MrBeast Warns Aspiring Creators Against Going All In ‘Before They’re Ready’

MrBeast, who dropped out of college after just two weeks, has warned aspiring content creators against dropping out of school or quitting a full-time job to make videos ‘before they’re ready’. The enigmatic, insanely popular YouTuber and entrepreneur had some choice words for his followers on Twitter, stressing that it’s ‘painful’ to see people give up on a stable future to pursue content full-time, when the reality is, that the vast majority of people just won’t make it.

Following in his Footsteps

In 2019, Jimmy ‘MrBeast’ Donaldson regaled his followers with a tale of him dropping out of college and being forced to move out by his mother who wanted him to be successful. Today, with an estimated net worth of $500 million and a YouTube following of more than 245 million users, MrBeast is one of the most recognisable and most-watched content creators in the world. He’s also telling people to not try following in his footsteps, essentially.

It’s painful to see people quit their job/drop out of school to make content full time before they’re ready. For every person like me that makes it, thousands don’t. Keep that in mind and be smart plz

He’s not wrong, though. There are millions of people trying to carve some kind of a living out of content creation, all the while the market is becoming dramatically oversaturated and less original with each passing day. Ultimately, drastically few people will earn enough through content creation to make a living from it, and even fewer creators will become one of ‘the elite’ – the recognisable, popular, and wealthy folks in that golden circle.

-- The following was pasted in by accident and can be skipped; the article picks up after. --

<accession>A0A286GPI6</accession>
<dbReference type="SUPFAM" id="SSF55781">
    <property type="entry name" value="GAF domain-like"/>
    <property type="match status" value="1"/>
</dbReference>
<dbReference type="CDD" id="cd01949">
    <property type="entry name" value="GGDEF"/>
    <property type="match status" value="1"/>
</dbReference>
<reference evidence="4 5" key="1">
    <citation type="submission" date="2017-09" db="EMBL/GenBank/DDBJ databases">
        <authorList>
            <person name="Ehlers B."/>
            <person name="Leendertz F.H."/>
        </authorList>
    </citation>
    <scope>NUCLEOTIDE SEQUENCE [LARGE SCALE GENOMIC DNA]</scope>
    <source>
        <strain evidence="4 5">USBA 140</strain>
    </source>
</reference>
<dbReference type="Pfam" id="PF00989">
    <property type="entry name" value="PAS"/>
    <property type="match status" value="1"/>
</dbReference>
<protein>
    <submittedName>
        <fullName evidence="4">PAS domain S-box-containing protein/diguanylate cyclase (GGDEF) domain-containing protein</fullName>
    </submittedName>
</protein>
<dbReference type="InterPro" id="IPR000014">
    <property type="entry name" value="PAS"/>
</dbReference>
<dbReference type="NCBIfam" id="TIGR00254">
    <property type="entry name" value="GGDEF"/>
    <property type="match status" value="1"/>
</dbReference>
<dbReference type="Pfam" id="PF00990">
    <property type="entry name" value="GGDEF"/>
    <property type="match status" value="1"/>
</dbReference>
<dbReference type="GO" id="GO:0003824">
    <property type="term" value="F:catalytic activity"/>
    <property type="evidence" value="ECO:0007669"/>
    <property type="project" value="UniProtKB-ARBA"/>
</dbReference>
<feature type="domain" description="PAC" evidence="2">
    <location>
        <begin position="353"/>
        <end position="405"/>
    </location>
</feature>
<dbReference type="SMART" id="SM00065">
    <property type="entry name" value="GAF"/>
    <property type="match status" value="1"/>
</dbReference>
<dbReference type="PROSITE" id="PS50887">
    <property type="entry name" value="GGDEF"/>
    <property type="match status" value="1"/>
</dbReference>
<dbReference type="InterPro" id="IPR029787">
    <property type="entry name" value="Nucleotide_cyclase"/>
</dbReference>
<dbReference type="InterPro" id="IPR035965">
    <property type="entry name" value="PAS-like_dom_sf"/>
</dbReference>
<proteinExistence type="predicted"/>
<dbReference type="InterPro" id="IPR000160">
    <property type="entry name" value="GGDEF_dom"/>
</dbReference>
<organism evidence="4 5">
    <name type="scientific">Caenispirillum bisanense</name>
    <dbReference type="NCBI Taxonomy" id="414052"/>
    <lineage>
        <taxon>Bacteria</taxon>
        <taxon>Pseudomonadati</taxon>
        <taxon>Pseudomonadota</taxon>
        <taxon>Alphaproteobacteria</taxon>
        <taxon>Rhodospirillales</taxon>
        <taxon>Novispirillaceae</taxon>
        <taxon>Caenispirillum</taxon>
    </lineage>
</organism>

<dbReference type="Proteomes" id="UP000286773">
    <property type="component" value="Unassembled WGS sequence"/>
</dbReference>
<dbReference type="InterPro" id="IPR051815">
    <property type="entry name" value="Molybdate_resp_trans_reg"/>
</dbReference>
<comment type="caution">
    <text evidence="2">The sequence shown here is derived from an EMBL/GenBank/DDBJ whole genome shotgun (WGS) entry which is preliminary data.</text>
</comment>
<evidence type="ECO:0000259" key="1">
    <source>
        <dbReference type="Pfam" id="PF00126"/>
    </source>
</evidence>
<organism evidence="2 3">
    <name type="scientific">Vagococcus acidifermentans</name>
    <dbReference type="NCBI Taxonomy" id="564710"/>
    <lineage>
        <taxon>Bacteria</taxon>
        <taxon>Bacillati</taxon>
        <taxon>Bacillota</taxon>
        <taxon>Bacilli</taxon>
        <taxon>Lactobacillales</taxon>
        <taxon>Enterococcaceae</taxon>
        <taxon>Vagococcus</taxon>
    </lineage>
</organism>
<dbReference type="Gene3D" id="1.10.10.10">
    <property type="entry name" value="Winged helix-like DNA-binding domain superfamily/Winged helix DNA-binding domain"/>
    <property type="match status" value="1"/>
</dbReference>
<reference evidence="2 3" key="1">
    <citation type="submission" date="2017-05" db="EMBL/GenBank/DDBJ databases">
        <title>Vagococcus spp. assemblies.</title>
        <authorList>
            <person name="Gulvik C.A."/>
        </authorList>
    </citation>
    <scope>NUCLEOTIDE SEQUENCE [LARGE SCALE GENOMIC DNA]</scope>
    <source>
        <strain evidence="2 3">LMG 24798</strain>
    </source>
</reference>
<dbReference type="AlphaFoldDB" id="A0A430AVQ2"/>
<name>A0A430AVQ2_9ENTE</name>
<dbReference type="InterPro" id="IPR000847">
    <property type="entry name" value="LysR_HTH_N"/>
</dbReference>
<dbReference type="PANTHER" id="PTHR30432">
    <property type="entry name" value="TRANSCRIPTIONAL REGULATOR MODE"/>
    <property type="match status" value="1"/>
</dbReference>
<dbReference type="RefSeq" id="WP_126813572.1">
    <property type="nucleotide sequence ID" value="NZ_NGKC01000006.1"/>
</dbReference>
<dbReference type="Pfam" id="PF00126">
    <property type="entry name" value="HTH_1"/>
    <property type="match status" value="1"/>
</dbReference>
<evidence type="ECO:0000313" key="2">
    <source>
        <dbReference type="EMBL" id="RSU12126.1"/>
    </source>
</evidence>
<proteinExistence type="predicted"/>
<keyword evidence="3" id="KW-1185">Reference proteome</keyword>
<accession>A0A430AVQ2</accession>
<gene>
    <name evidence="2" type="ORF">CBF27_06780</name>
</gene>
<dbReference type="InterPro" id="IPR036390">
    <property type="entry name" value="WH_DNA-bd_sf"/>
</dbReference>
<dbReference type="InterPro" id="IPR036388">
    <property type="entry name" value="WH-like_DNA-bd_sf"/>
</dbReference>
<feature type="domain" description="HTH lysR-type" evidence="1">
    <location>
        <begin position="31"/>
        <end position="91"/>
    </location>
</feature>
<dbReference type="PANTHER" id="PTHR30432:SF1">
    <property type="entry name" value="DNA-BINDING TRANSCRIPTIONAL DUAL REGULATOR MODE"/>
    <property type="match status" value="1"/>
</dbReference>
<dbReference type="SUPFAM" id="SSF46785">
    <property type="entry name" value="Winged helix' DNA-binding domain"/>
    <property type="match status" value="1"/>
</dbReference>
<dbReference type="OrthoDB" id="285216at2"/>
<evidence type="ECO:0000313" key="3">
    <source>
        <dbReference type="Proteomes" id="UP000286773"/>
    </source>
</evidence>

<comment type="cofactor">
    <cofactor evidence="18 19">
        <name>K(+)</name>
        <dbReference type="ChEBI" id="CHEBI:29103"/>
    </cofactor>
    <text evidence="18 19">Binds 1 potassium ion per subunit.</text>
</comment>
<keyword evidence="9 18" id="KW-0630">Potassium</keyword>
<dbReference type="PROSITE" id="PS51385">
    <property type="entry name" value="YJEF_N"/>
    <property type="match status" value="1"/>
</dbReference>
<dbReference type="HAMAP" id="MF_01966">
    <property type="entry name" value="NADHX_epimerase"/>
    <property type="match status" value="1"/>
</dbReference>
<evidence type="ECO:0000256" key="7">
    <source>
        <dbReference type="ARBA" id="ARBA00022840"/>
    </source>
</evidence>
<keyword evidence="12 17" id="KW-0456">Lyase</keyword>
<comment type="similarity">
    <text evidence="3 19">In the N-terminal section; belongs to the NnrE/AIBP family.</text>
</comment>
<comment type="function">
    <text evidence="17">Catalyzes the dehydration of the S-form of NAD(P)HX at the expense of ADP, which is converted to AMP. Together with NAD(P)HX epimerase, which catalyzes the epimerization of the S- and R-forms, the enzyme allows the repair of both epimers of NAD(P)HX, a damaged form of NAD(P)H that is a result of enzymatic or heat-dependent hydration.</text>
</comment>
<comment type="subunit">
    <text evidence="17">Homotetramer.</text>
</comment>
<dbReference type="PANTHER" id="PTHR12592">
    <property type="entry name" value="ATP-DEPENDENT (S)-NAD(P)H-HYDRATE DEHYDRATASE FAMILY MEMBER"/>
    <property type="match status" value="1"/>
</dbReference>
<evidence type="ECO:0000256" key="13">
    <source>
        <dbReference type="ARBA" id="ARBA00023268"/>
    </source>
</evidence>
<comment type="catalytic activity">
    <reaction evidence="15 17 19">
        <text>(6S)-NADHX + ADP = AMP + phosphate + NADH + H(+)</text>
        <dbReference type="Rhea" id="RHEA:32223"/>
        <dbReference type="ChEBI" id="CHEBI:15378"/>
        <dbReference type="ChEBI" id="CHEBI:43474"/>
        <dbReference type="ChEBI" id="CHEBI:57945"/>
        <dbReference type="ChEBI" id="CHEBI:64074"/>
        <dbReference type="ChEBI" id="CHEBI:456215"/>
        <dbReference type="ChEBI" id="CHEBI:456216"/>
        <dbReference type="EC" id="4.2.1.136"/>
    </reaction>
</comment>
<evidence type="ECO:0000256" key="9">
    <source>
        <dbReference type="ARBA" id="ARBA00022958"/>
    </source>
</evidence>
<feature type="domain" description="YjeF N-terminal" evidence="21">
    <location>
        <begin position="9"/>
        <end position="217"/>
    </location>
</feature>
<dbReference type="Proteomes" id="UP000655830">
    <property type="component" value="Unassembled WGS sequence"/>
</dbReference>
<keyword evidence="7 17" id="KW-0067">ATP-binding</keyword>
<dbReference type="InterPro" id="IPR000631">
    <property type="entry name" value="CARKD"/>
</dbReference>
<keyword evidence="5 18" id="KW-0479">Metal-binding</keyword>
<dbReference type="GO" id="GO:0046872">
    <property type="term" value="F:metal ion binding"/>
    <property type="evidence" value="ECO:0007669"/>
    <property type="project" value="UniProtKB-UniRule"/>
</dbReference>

According to StreamsCharts, there are 65,012 Twitch Partners – at the time of writing. There are 2.2 million Twitch Affiliates, and more than 22 million accounts with ‘no status’. That means that just 0.2% of all Twitch profiles (because they’re not all streamers) have reached a level that allows them to potentially start making a living on Twitch.

It took MrBeast around five years to ‘get noticed’, but that was before content creation had picked up. These days, it’s even tougher to make a name for yourself in the industry, unless you’re an exceptional personality like Jynxzi, Speed, Kai Cenat, or caseoh. It’s a tough way to live, it’s a constant grind, and it can reduce people to emotional wrecks desperately scrounging for more clicks, more impressions, and more followers.

Don’t automatically assume you’ll be the next MrBeast – even if you’re good at what you do.

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